Review of “Stray” by Elissa Sussman

Stray by Elissa SussmanA review by Maria.

Stray, a debut novel by author Elissa Sussman was an absolute delight. Reminiscent of the Disney and Grimm stories most children grow up with.

I am grateful for my father, who keeps me good and sweet. I am grateful for my mother, who keeps her own heart guarded and safe. I am grateful for my adviser, who keeps me protected. I am grateful for the Path, which keeps me pure. Ever after.

Princess Aislynn and her peers at the elite academy recite this mantra over and over to keep them on the path set before them. This is the path to grand balls, suitors and a marriage to a husband they will be obedient to and protected by. Their path cannot allow for any common fancies or trysts along the way and absolutely no magic!

Even though girls have ability to do magic it is reserved for the fairy godmothers assigned to every girl for her lifetime. If a girl displays too many acts of magic in life, she is redirected. While fairy godmothers are allowed magic, they were redirected to their station in life by straying from their path and becoming unsuitable for royal society.

Aislynn is prepared for her coming out ball and is excited to find a suitor. But a terrible mistake happens, and Aislynn is shunned by her peers even though she is a royal and is redirected to becoming a fairy godmother. Fairy godmothers are one of the lowest stations in society, slightly above servanthood or becoming a stray. Servants are indebted for life and have magical bonds tethering them to their post. But strays are girls that just vanish, never to be seen or heard from again, either thought to be kidnapped by the rogue queendom or killed.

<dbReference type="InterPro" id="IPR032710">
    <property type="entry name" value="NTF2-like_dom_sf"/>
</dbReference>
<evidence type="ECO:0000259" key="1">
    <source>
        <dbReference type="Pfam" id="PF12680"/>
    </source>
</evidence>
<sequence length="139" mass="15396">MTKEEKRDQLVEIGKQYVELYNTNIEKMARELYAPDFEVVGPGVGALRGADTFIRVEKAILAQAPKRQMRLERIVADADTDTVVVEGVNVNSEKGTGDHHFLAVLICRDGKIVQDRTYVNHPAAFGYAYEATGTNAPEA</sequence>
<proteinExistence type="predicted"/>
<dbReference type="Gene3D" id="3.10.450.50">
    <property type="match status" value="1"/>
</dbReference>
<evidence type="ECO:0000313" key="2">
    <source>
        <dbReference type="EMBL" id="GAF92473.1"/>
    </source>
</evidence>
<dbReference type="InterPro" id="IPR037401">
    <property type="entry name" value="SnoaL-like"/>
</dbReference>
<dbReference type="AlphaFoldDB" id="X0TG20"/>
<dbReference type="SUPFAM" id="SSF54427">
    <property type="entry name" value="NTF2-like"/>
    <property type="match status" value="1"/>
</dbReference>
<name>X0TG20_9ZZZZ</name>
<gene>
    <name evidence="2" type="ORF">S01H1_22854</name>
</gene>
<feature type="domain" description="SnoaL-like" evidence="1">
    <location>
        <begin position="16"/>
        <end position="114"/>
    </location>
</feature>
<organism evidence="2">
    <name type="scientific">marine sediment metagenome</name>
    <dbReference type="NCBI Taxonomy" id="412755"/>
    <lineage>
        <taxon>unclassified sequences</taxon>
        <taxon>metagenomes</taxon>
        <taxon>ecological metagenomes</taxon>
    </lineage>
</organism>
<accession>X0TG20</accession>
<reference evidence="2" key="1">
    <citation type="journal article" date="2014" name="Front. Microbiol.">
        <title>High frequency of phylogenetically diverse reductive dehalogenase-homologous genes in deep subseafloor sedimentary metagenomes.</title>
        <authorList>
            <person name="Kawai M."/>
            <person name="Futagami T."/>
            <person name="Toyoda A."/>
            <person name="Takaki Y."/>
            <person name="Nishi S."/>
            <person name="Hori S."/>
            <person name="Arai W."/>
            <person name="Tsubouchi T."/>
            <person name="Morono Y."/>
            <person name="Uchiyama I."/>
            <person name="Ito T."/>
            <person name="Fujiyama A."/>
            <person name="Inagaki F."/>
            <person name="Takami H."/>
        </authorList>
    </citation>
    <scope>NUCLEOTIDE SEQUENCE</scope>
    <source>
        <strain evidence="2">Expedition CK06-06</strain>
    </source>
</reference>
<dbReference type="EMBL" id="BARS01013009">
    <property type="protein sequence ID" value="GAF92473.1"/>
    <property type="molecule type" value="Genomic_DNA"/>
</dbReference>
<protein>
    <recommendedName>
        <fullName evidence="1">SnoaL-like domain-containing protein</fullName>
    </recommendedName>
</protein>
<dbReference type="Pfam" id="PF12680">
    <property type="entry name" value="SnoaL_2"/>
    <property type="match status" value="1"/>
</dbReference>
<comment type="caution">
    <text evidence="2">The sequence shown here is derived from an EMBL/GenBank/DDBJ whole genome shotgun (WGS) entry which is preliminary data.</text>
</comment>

Aislynn is sent to godmother academy where she must learn how to clean, mend and other chores she’s never had to do before. She also has to do magic the right way, easy and fluid, not big bursts of magic like the episode that got her redirected. She is given her own royal girl to guide as a fairy godmother. Aislynn also finds support in a boy named Thackery. This friendship grew despite a rocky start and helped Aislynn through her toughest moments as training for a fairy godmother. She also uncovers some of the more unpleasant sides to being a fairy godmother.

I adored this novel because while it had all the trappings of a happy fairy tale, it became very dark very quickly. The story flowed very well, but many elements to the world unfolded slowly. Lacking knowledge of this world was maddening at times, but the author always revealed things in due time. Sussman has made a very in-depth  world while still building on magical themes most are familiar with.

The connections in this book were wonderful as well. Even though we barely got to know Aislynn’s parents or fairy godmother for most of the book, her connection to them was painted beautifully though memories. Bridget was an interesting friend who took pity on Aislynn when she needed it most, all because Aislynn showed her the courtesy of remembering her name. Thackery took quite a while to come around and be the male love interest of this story, mostly because Aislynn pretended to be someone else when they first met. But eventually that love story did start to develop slowly and beautifully and Thackery carried his own as a romantic.

If you grew up loving fairy tales, you won’t want to miss this novel!

My rating: 5/5 stars.

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